Sunday, October 7, 2012

I’ll Have What She’s Having

“Have we begun to walk the practical path in grace? Do we know anything about the practice of pain? Watch what the Bible has to say about suffering, and you will find the great characteristic of the life of a child of God is the power to suffer, and through that suffering the natural is transformed into the spiritual."  -Oswald Chambers
I cannot remember Auntie without thinking about my favorite thing at her house: her water. She would take water which was probably from a spring somewhere in her backyard, put it in old Rum bottles, and allow it to become ice cold in the door of her refrigerator. It was easily the best water I’ve ever tasted… if you don’t believe me, ask Daniel.

But even more refreshing than the water was listening to someone who had seen and experienced so much throughout her life with unwavering strength and faith. Auntie had endured so much pain, suffering, and aloe juice in her life, yet did not become calloused or ungrateful. Instead, she became kind and selfless.

By 2005, both my grandmothers had passed away. They left a void that Auntie happily filled. She provided plenty of love, wisdom, laughs, and Turkish coffee. She helped put things into perspective. Medical education is a breeding ground of selfishness and pride; we study to get better grades than our classmates in order to attain superior residencies. I was always challenged by how Auntie had time to put the needs of others before her own; it changed how I studied. It motivated me to help others learn instead of focusing only on myself. For a few hours the week before each exam, I tried to do what Auntie has done her whole life.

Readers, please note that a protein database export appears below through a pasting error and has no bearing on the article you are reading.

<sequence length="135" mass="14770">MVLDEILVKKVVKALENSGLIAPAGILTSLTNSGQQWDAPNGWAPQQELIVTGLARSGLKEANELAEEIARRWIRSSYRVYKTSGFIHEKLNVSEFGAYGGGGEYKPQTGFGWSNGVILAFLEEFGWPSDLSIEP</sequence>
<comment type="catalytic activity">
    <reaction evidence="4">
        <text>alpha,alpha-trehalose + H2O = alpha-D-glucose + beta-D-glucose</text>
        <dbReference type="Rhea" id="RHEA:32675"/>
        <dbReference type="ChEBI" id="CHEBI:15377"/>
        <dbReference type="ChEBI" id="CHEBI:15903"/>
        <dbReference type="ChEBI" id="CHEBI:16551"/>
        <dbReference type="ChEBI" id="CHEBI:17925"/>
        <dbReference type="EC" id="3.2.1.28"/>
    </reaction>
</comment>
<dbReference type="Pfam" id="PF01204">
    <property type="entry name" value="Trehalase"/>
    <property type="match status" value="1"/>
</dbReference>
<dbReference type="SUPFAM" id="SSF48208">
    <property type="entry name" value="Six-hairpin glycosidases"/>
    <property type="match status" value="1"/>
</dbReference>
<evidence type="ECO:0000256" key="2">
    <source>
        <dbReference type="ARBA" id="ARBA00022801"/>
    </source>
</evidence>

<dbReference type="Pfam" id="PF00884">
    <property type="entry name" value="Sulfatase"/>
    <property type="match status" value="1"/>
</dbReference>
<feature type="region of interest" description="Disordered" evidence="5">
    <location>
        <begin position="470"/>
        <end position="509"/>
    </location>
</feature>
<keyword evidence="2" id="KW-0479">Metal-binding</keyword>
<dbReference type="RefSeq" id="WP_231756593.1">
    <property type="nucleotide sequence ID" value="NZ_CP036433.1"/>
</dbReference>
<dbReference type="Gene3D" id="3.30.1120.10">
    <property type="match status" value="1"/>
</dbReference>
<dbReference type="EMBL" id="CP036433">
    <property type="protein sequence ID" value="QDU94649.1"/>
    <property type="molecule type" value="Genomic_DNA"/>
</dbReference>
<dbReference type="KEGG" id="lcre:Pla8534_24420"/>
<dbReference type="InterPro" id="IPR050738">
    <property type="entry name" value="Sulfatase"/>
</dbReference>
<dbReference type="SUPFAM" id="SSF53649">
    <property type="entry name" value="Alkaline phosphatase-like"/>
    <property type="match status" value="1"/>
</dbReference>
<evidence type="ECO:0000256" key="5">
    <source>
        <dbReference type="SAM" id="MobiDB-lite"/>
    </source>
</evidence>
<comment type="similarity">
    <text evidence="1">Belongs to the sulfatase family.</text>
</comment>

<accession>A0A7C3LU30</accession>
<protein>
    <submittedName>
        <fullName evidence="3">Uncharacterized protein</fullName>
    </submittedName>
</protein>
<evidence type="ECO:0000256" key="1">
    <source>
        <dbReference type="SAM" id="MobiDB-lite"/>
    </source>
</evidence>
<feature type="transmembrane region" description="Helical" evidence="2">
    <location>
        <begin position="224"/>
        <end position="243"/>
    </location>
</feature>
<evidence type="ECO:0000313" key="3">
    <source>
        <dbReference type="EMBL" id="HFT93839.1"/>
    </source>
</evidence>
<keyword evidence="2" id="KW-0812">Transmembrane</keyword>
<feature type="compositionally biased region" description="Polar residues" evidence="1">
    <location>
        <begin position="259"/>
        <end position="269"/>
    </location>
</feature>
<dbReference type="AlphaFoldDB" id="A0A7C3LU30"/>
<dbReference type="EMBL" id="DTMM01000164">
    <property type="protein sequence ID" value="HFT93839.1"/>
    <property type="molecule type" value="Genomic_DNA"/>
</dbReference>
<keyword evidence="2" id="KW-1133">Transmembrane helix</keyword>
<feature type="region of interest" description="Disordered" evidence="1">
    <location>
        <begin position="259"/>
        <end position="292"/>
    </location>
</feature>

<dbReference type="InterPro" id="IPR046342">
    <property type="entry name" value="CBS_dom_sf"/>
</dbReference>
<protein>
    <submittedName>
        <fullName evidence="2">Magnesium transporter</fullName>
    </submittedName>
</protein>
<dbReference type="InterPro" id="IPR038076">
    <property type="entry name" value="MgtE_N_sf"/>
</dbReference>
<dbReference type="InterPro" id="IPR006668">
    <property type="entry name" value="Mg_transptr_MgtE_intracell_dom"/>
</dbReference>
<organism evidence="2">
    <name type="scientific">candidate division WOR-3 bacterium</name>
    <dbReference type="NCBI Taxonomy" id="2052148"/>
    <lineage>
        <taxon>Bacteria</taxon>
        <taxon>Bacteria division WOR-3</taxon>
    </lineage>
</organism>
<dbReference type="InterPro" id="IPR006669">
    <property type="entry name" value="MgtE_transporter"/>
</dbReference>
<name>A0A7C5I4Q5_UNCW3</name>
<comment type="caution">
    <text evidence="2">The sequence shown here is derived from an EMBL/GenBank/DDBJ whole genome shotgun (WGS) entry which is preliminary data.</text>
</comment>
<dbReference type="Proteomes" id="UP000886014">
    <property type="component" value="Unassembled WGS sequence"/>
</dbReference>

Because of Auntie, I have tasted the most refreshing water on earth. Yet no matter how much I drank, I was left wanting more. Jesus tells us that that “whosoever drinks of the water I give shall never thirst.” Auntie personally knew what that verse meant. She had joy and hope even in the bleakest situations. She kept her sense of humor and faced adversity with grace. She knew that in our weaknesses, He is strong. In the circus of everyday life, I find myself distracted by the wants and needs of my own selfish pursuits. My prayer is that one day I may be like Auntie—content with all things, yet only satisfied by the living water.

Note: One of my Mom's greatnephews, Souhail Karram, a med student, sent this to be read at her funeral almost a year ago.
Thank you, Souhail.
May you always be satisfied by (and offer others) that living water. 

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